NPB Attendance Well Up in 2015

Japan’s NPB had one of its best seasons ever in terms of regular season attendance.  According to Yakyu Baka, both the Central and Pacific Leagues set new records for per game average attendance, even though the schedule was reduced from 144 games to 143 games per team this season.  At least five of NPB’s 12 teams set single season per game average attendance records.

Here is a list of each team’s total attendance (and per game average):

Yomiuri Giants                              3.001 M (42,270)

Hanshin Tigers                              2.878 M (39,977)

Fukuoka Softbank Hawks           2.536 M (35,221)

Hiroshima Toyo Carp                  2.110 M (29,722)

Chunichi Dragons                        2.050 M (28,469)

Nippon Ham Fighters                 1.960 M (27,221)

Yokohama DeNA Bay Stars       1.814 M (25,546)

Orix Buffaloes                               1.767 M (24,890)

Yakult Swallows                           1.657 M (23,021)

Seibu Lions                                   1.617 M  (22,456)

Rakuten Golden Eagles             1.542 M (21,467)

Chiba Lotte Marines                  1.322 M (18,620)

There have been essentially no changes between the rich teams (Yomiuri, Hanshin and Softbank) and the poor teams (Orix, Yakult, Seibu, Rakuten and Lotte), but the Hiroshima Carp have firmly moved into middle tier of teams, the Yokohama Bay Stars threatened to do so, and it was mostly poor teams that set team attendance records this year.

If this year’s attendance trends continue for the next few years, NPB, or at least its wealthiest half dozen teams, should be in a position to begin challenging MLB for some of the world’s top baseball talent.  To date, however, NPB teams, even the truly rich ones, have shown no interest in making salary offers to elite players that would make the teams truly world class.

Even with terrific attendance and national television contracts, NPB teams are not as wealthy as MLB teams, because they are not run as efficiently.  NPB teams are owned by individual corporations, and largely serve as public relations and advertising vehicles for those corporate owners.  This is hardly as economically efficient as non-corporate ownership, which would be better positioned to make advertising and sponsorship deals with many corporations based on highest-bidder principles, rather than advertising primarily for only one corporation.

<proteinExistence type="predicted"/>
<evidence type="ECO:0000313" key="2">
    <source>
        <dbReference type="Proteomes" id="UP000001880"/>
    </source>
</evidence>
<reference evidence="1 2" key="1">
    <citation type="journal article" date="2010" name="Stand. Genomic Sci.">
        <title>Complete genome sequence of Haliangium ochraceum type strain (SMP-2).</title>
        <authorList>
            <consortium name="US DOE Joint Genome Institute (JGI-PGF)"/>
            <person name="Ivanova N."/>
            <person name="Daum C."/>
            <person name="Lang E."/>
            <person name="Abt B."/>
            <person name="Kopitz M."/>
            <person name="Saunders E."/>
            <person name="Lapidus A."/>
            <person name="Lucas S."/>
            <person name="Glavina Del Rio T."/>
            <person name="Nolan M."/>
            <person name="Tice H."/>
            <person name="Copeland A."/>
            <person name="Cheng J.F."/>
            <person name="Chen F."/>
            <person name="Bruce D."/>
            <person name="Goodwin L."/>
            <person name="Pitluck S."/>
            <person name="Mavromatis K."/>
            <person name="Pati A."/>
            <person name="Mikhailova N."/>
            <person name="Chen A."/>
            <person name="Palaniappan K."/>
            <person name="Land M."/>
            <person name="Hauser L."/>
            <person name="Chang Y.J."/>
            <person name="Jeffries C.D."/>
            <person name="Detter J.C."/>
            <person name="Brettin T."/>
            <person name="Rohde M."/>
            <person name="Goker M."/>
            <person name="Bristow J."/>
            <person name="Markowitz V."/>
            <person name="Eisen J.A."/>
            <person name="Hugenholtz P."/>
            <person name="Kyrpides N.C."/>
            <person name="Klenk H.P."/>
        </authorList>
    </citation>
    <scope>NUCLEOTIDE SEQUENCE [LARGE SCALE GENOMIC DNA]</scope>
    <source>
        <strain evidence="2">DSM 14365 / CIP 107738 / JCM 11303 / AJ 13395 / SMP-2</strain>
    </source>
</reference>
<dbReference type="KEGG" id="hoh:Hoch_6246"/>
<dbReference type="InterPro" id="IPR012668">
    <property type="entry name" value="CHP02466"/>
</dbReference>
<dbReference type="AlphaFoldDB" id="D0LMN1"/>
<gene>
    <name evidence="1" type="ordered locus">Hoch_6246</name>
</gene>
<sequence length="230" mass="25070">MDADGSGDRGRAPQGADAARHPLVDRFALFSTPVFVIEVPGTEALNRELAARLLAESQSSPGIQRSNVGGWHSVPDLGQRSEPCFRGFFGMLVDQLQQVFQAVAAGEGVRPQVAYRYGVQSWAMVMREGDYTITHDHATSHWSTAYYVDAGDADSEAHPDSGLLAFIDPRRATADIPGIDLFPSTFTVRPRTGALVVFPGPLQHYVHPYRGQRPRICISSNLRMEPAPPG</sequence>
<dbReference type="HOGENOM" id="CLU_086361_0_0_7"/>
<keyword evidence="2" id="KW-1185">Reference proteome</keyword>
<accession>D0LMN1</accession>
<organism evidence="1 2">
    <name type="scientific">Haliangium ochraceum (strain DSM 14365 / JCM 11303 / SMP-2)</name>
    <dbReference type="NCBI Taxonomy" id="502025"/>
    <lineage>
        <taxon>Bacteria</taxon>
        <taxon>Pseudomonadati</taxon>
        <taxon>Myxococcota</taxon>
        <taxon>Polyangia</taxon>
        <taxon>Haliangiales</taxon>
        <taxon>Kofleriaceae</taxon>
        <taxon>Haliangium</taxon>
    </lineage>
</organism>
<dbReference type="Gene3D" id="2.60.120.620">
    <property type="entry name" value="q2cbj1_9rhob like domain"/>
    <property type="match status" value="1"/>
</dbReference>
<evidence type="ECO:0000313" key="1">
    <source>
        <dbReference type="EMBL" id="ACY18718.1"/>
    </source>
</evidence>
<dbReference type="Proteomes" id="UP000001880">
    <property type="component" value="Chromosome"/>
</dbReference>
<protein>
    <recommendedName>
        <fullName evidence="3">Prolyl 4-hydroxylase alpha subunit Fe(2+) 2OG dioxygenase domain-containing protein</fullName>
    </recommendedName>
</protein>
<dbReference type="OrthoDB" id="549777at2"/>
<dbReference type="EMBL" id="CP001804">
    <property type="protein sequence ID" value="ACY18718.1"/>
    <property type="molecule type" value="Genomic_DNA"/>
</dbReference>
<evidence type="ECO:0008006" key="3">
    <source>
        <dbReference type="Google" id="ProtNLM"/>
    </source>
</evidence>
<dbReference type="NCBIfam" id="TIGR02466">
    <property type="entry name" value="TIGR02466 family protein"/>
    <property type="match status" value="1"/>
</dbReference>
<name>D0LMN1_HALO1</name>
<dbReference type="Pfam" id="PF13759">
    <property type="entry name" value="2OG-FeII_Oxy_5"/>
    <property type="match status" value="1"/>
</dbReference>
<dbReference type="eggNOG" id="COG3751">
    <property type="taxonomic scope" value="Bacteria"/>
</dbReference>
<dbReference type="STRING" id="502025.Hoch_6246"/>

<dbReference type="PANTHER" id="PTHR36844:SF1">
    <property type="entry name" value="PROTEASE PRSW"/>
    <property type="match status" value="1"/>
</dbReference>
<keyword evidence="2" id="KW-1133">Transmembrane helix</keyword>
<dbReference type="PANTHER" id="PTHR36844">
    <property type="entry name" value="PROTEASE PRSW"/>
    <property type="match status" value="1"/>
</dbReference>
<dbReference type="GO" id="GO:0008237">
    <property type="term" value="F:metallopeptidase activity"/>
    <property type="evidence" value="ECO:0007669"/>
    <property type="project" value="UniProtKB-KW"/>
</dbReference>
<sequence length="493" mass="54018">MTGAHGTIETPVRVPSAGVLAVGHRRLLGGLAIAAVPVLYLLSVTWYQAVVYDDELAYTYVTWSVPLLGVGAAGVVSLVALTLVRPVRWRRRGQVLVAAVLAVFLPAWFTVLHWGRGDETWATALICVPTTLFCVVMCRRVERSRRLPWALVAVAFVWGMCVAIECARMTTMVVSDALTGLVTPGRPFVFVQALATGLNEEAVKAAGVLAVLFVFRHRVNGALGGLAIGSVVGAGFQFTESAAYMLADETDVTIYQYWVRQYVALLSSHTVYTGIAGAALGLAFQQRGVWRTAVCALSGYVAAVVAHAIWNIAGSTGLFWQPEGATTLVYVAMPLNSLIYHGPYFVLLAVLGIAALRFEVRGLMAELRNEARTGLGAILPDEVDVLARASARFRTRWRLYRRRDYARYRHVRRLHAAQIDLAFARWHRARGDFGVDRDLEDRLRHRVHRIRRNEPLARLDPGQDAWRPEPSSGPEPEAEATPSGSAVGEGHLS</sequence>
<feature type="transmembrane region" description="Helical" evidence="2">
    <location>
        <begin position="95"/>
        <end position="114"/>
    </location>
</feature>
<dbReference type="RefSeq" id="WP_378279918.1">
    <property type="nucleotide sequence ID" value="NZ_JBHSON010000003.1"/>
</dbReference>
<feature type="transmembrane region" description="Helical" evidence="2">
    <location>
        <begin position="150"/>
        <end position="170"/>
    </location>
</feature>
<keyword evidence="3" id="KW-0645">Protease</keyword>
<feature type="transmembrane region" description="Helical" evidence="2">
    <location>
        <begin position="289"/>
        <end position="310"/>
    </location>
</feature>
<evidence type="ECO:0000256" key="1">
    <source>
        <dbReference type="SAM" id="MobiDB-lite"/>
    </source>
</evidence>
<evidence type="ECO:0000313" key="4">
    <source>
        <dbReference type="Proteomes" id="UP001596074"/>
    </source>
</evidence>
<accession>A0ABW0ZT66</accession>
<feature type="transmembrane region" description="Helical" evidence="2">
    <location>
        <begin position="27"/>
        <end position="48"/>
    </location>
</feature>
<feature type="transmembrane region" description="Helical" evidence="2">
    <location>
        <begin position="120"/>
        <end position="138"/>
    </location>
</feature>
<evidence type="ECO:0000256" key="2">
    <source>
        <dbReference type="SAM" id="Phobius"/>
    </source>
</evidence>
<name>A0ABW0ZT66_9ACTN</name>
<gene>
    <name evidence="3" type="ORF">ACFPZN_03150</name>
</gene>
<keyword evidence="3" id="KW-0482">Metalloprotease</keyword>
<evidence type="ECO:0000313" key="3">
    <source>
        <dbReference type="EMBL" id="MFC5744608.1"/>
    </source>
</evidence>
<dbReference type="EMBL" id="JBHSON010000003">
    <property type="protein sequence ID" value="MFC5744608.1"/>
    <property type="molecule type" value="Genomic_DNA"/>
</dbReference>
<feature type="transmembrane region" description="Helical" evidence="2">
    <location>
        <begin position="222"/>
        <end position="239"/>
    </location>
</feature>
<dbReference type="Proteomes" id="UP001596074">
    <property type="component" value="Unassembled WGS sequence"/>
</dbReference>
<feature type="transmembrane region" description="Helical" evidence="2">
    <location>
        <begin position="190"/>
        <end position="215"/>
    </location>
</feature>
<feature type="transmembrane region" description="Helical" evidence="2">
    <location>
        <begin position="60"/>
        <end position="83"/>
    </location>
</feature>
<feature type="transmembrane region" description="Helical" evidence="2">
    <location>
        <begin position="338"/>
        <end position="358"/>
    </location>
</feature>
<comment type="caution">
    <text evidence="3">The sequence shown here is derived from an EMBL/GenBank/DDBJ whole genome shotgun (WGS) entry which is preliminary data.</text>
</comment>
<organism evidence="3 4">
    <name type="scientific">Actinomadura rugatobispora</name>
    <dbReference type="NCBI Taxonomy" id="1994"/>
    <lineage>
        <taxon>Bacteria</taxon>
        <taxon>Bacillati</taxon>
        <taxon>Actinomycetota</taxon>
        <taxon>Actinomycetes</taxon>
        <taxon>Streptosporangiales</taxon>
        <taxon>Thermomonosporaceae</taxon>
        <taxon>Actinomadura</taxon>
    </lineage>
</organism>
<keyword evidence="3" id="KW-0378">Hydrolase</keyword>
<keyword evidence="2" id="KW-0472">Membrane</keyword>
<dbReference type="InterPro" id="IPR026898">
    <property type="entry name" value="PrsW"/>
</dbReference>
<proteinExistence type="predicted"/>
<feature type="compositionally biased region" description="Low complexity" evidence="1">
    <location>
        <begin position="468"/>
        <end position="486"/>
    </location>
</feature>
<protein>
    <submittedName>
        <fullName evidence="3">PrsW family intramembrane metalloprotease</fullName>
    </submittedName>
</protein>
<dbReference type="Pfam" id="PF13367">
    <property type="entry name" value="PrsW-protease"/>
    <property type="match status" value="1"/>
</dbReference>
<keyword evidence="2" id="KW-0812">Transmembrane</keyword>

It’s a little like the history of television in the U.S.  In the first ten years of TV (1948 to 1957), TV shows frequently were sponsored by only a single advertiser.  Since 1960, TV stations have firmly decided that 30-second commercial slots going to the highest bidder are a lot more profitable.

In MLB, brewery owners like Anheuser-Busch (Cardinals) and Jerry Hoffberger (Orioles) once owned baseball teams because of the synergies between professional sports and beer sales.  However, the baseball teams were eventually spun off, because they are simply more profitable if you have multiple bidders for the right to sell and advertise beer for the teams.

For most of NPB’s history, almost all of the teams played in Japan’s two largest markets, Greater Tokyo and Greater Osaka, presumably because NPB’s corporate owners thought their brands were best positioned in Japan’s two largest markets.  This was clearly a mistake, as the Yomiuri Giants and the Hanshin Tigers dominate these two markets, and the poor NPB teams are almost all the less-popular teams in these two markets.

Ever so gradually, teams have been moving into smaller markets like Fukuoka, Sapporo and Hiroshima, and these teams have developed local fan bases and drawn much better than they did as less popular teams in Tokyo or Osaka-Kobe.

Yet, even today seven of NPB’s 12 teams still play in greater Tokyo and greater Osaka, five in greater Tokyo alone, at least one or two teams too many.

Ultimately, I’d like to see NPB teams run as profit-making ventures in their own right, the rules on foreign players relaxed, and teams try to put on a truly world class product by spending the dough on top professional talent.  However, NPB has operated for about 80 years now on its own particular model, and I doubt it will change much any time soon.

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